- y will be multiplied with W, the weight matrix of the layer
- A bias, b, will be added to W*y
- A nonlinear function g, such as ReLU or Tanh will be applied to W*y + b
In a highway network, only a fraction of the input will be subjected to the three aforementioned steps; the remaining fraction is permitted to pass through the network untransformed. The ratio of these fractions is managed by t, the transform gate and by (1-t),the carry gate. The value of t is calculated using a sigmoid function and is always between 0 and 1. Now, our equation becomes as follows:
Upon exiting the network, the transformed fraction of the input is summed with its untransformed fraction.
The highway network’s role is to adjust the relative contribution from the word embedding and the character embedding steps. The logic is that if we are dealing with an OOV word such as “misunderestimate”, we would want to increase the relative importance of the word’s 1D-CNN representation because we know that its GloVe representation is likely to be some random gibberish. On the other hand, when we are dealing with a common and unambiguous English word such as “table”, we might want to have more equal contribution from GloVe and 1D-CNN.
The outputs of the highway network are again two matrices, one for the Context (a d-by-T matrix)and one for the Query (a d-by-J matrix). They represent the adjusted vector representations of words in the Query and the Context from word and character embedding steps.
Step 5. Contextual Embedding
It turns out that these representations are still insufficient for our purpose! The problem is that these word representations don’t take into account the words’ contextual meaning — the meaning derived from the words’ surroundings. When we rely on word and character embedding alone, a pair of homonyms such as the words “tear” (watery excretion from the eyes) and “tear” (rip apart) will be assigned the exact same vector representation although these are actually different words. This might confuse our model and reduce its accuracy.
Thus, we need an embedding mechanism that can understand a word in its context. This is where the contextual embedding layer comes in. The contextual embedding layer consists of Long-Short-Term-Memory (LSTM) sequences. Here is a quick introduction to LSTM:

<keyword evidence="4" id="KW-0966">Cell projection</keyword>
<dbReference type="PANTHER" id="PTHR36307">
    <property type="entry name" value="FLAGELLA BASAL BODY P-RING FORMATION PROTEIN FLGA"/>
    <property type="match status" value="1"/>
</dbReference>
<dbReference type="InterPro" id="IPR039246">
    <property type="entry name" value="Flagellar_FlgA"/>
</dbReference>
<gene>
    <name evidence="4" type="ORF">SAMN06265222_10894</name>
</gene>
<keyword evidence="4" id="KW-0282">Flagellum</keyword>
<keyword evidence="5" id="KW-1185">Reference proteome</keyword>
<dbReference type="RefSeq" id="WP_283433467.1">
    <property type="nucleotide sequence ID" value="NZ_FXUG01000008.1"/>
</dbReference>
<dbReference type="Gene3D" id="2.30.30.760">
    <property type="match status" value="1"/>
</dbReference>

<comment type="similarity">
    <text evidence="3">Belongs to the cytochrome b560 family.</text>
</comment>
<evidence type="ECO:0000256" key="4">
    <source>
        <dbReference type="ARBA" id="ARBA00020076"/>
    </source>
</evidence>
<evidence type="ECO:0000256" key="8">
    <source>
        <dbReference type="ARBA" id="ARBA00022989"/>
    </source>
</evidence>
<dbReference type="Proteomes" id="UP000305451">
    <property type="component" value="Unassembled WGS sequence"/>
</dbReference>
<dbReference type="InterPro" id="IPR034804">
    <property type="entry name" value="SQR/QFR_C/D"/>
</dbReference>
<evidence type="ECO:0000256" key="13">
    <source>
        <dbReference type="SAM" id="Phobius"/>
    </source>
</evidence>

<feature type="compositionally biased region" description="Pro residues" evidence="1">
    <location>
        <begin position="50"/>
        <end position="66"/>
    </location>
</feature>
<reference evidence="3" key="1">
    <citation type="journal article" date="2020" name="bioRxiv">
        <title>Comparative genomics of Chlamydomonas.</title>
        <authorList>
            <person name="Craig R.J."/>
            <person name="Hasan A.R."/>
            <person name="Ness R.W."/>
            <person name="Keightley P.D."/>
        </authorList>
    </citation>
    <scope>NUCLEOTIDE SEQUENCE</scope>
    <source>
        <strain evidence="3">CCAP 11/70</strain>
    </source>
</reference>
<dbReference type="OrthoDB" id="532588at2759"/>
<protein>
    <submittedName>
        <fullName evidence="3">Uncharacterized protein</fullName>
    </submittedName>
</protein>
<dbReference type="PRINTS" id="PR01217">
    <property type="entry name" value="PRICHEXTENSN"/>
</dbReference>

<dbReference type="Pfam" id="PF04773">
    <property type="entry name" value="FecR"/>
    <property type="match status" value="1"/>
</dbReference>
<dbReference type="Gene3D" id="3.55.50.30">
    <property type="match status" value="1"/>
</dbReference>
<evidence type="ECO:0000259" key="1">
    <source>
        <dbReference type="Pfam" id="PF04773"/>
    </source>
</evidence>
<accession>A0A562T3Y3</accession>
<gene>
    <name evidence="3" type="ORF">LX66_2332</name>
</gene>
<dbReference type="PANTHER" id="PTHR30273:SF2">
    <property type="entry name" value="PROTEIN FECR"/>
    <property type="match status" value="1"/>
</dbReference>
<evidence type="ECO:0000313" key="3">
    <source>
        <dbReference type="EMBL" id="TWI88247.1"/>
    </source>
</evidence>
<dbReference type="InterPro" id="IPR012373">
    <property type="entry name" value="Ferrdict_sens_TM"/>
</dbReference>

An LSTM is a neural network architecture that can memorize long-term dependencies. When we enter an input sequence (such as a string of text) into a normal forward LSTM layer, the output sequence for each timestep will encode information from that timestep as well as past timesteps. In other words, the output embedding for each word will contain contextual information from words that came before it.
BiDAF employs a bidirectional-LSTM (bi-LSTM), which is composed of both forward- as well as backward-LSTM sequences. The combined output embeddings from the forward- and backward-LSTM simultaneously encode information from both past (backwards) and future (forward) states. Put differently, each word representation coming out of this layer now includes include contextual information about the surrounding phrases of the word.
The output of the contextual embedding step is two matrices — one from the Context and the other from the Query. The BiDAF paper refers to these matrices as H and U, respectively (terminologies alert — this matrix H is distinct from the convolutional matrix H mentioned earlier; it is an unfortunate coincidence that the two sources use the same symbol for two different concepts!). The Context matrix H is a d-by-T matrix while the Query matrix U is a d-by-J matrix.
So that’s all there is to it about the embedding layers in BiDAF! Thanks to the contribution from the three embedding layers, the embedding outputs H and U carry within them the syntactic, semantic as well as contextual information from all words in the Query and the Context. We will use H and U in the next step — the attention step — in which we will fuse together the information from them. The attention step, which is the core technical innovation of BiDAF, will be the focus of the next article in the series — do check it out!
- Context : the accompanying text to the Query that contains an answer to that Query
- Query : the question to which the model is supposed to give an answer
- Answer : a substring of the Context that contains information that can answer Query. This substring is to be extracted out by the model
- T : the number of words/tokens in the Context
- J : the number of words/tokens in the Query
- d1 : the dimension from the word embedding step (GloVe)
- d2 : the dimension from the character embedding step
- d : the dimension of the matrices obtained by vertically concatenating word and character embeddings. d is equal to d1 + d2.
- H : the Context matrix outputted by the contextual embedding step. H has a dimension of 2d-by-T
- U : the Query matrix outputted by the contextual embedding step. U has a dimension of 2d-by-J
This article is a reproduction of the original by Meraldo Antonio. At the time of publication, Meraldo was doing his AI apprenticeship in the AI Apprenticeship Programme (AIAP)™. He has since graduated from the programme.